Extracranial Germ Cell Tumors

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Overview

A germ cell is a type of cell that forms as a fetus develops. These cells later become sperm in the testicles or eggs in the ovaries. Sometimes, germ cells may develop into a germ cell tumor in other parts of the body, either before or after birth.

An extracranial germ cell tumor is a germ cell tumor that forms in parts of the body other than the brain, such as the gonads (testicles and ovaries), chest, abdomen, or tailbone. Extracranial germ cell tumors are most common in teenagers 15 to 19 years of age.

There are three types of extracranial germ cell tumors. The most common type is mature teratoma, a benign tumor that is not likely to become cancer. Other types are immature teratomas (which may become cancer) and malignant germ cell tumors (cancer).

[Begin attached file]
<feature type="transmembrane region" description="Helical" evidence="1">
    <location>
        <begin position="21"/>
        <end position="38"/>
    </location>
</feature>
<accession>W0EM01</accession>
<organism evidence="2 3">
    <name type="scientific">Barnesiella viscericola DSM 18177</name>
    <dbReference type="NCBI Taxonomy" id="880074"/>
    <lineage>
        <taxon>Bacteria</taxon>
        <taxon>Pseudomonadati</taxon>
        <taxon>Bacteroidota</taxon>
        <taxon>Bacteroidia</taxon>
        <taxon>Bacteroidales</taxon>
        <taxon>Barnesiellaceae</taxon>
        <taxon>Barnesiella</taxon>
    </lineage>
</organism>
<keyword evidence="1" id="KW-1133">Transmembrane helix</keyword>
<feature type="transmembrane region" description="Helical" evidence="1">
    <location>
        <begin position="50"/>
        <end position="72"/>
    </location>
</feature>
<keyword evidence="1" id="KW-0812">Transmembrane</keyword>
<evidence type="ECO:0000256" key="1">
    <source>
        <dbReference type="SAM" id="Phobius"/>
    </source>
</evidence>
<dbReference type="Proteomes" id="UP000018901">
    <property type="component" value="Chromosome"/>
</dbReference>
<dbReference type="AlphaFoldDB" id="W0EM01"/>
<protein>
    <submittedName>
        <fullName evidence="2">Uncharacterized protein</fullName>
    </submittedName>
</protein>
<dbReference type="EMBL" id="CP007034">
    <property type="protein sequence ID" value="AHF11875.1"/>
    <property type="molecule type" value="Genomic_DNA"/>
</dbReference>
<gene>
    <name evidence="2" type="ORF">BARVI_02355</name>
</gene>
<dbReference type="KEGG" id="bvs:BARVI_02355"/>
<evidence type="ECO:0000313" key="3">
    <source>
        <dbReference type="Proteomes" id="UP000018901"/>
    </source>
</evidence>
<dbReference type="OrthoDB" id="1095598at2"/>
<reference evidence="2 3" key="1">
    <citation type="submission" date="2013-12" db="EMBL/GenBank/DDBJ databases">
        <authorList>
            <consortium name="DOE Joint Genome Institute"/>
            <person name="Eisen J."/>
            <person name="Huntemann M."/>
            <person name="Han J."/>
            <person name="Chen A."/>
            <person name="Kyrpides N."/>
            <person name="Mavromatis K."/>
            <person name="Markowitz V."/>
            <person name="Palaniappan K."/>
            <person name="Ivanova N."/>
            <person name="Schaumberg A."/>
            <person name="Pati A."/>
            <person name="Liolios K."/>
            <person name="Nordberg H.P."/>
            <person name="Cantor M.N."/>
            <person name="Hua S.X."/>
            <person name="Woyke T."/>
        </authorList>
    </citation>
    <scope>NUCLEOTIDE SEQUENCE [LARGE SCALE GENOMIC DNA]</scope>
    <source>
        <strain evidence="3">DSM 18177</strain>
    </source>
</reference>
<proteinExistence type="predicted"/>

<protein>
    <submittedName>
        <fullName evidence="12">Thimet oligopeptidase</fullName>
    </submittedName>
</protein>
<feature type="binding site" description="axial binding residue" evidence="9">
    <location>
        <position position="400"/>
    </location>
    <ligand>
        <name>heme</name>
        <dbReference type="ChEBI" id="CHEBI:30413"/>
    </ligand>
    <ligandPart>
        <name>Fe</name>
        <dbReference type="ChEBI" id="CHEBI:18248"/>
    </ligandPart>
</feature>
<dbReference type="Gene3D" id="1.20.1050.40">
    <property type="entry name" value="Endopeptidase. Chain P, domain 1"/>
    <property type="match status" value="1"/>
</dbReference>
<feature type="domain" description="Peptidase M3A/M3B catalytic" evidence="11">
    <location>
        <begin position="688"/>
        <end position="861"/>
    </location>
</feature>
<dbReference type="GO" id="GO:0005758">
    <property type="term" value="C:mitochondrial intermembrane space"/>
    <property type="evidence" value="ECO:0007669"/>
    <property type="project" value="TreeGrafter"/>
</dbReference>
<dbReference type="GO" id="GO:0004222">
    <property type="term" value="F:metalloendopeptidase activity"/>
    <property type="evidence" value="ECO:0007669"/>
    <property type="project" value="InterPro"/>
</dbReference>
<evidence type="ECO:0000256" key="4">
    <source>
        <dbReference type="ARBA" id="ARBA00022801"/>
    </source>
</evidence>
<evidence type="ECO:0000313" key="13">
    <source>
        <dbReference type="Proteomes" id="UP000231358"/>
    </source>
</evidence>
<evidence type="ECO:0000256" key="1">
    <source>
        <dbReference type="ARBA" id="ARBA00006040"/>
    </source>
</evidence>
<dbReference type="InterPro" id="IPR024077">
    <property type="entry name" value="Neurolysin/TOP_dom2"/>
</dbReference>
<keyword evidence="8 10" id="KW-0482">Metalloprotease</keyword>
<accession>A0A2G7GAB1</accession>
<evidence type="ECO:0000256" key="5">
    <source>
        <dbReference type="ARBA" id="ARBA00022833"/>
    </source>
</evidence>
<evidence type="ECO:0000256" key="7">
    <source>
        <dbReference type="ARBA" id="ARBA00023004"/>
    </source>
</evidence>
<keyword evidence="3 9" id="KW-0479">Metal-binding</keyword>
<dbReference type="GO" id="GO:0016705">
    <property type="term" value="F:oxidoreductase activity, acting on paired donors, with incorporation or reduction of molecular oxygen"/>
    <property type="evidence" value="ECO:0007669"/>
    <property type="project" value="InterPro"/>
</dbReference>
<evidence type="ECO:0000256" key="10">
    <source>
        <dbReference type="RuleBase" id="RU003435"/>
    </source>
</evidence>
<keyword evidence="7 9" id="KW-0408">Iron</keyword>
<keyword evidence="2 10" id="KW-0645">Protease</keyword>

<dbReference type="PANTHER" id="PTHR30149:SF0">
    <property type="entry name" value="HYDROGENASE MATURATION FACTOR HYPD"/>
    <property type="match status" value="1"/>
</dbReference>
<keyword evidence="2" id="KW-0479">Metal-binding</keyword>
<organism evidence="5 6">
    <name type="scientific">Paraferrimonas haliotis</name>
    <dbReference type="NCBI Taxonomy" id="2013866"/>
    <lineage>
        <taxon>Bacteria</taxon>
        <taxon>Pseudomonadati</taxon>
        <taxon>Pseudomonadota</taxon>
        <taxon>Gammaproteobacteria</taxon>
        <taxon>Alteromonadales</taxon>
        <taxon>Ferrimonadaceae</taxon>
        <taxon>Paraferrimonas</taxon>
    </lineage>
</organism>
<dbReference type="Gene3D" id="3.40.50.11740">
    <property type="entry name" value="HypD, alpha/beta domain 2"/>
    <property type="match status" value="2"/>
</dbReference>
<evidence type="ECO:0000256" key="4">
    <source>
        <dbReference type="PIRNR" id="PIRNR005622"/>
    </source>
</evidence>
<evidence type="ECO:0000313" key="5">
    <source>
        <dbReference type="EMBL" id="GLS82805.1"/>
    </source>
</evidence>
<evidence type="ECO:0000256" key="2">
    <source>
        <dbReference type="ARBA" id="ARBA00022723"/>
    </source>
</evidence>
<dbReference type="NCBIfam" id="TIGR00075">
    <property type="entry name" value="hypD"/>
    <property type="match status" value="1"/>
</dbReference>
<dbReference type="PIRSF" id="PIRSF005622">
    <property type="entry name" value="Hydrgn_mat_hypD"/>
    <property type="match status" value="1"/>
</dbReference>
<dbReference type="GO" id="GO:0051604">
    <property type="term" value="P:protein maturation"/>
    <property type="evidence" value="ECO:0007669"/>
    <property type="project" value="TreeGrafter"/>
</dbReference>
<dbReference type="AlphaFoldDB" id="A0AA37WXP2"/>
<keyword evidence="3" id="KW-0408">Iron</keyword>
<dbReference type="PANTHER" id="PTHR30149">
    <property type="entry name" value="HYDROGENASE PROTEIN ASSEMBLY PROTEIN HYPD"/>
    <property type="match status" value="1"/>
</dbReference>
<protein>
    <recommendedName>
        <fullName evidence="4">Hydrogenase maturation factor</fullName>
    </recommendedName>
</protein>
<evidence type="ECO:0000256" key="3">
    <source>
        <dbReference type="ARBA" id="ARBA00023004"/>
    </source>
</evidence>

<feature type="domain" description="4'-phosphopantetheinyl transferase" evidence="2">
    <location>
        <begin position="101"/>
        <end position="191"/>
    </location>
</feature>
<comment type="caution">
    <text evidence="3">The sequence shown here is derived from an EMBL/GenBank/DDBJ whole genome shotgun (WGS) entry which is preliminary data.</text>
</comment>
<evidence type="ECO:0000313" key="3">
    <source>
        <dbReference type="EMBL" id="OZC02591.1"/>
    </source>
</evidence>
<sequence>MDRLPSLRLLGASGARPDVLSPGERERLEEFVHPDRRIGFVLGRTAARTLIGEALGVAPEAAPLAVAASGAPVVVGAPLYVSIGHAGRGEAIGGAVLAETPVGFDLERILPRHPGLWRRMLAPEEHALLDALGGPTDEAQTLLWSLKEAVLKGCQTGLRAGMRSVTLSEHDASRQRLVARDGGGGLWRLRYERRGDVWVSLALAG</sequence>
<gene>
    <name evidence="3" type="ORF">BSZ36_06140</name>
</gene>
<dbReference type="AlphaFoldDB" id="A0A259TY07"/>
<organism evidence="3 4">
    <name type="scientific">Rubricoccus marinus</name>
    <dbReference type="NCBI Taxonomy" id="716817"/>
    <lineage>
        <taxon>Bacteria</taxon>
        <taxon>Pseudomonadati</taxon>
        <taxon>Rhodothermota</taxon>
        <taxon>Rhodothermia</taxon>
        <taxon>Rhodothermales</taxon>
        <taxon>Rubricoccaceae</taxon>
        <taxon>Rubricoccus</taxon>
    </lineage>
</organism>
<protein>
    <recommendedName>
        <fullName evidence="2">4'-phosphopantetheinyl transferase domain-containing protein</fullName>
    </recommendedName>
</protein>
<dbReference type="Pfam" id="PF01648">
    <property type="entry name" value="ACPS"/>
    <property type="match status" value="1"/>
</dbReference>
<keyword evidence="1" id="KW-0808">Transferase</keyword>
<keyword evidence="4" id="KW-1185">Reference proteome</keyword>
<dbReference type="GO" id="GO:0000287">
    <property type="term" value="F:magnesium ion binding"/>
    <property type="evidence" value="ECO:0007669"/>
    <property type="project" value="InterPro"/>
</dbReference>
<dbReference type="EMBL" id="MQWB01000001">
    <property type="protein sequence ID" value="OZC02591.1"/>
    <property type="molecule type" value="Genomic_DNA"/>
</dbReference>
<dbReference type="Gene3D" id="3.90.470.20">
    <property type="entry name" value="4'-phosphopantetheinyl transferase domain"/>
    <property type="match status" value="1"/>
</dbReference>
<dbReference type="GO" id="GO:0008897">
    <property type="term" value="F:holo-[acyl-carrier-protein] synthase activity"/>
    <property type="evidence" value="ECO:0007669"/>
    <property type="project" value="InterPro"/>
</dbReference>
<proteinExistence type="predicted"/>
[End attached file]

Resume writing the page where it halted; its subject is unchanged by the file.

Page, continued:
Extracranial germ cell tumors in children, especially ovarian germ cell tumors or testicular cancer, can usually be cured.

Extracranial germ cell tumors form in parts of the body other than the brain.  This includes the testicles, ovaries, chest, abdomen, lower part of the spine, or tailbone.

Causes & Prevention

NCI does not have PDQ evidence-based information about prevention of extracranial germ cell tumors.
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Screening

NCI does not have PDQ evidence-based information about screening for extracranial germ cell tumors.
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